The Latin American Left

Between Governability and Change
19 January 2004

The Latin American left today is seemingly much stronger than it was half a decade ago, but not yet strong enough for the challenges that lie ahead.

Latin America has entered a new political conjuncture. The electoral force of the left is a relevant indicator of the new political moment, but it is neither sufficient as an expression nor as an explanation for that moment. It could even lead to mistaken conclusions, such as the supposition that the electoral force of the left in itself means an absolute decline of conservative forces in the region.

While such signs of the advance of popular forces justly inspire hope and enthusiasm, this should not obscure the complexity of Latin America's political processes. At this new conjuncture, the electoral rise of the left expresses a new social and political reality, defined fundamentally by the ascent of popular struggles and the endurance of resistance to neo-liberalism.

Sometimes, this new reality is manifest in popular uprisings able to stop privatisations, reverse unpopular policies and bring down presidents. In some cases, such struggles have been the immediate precursors to electoral success. This ample and diverse panorama of struggles does not always correlate with elections, however, and the actors are not necessarily tied to the left parties that participate in electoral processes.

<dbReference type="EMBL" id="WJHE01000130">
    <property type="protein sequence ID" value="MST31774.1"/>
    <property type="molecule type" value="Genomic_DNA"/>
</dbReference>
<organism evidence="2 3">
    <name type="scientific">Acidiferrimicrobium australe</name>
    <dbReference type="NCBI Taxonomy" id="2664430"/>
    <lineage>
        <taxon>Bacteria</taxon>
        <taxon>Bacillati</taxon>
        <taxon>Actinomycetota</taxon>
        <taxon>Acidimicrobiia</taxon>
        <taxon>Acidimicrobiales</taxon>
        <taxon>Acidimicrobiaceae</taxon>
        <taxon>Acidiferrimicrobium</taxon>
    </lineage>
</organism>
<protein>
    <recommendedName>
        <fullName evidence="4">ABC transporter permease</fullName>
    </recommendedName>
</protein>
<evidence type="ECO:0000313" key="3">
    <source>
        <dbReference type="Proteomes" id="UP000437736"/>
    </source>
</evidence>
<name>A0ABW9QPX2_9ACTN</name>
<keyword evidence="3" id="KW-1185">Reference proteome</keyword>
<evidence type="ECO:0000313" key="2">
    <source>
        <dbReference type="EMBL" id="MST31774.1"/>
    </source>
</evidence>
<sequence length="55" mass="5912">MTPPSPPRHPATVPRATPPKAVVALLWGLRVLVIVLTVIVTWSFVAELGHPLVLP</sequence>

The Latin American left today is seemingly much stronger than it was half a decade ago, but not yet strong enough for the challenges that lie ahead. This could mean reversions. It can be argued that, on the whole, the left's experiences of government across the region show mostly positive results: full of creativity, responsive to the needs of the grassroots,offering greater transparency and subject to the permanent scrutiny of society, forced to give results, and aimed at the gestation of a "governing citizenship".

For many parties, the experiences in government represent the richest aspect of their political practices. Yet these experiences have not always contributed (nor to the same degree)to generating an enduring political force, and they also run the danger of becoming routinised, if splendid, administrations that could exhaust themselves as truly alternative projects

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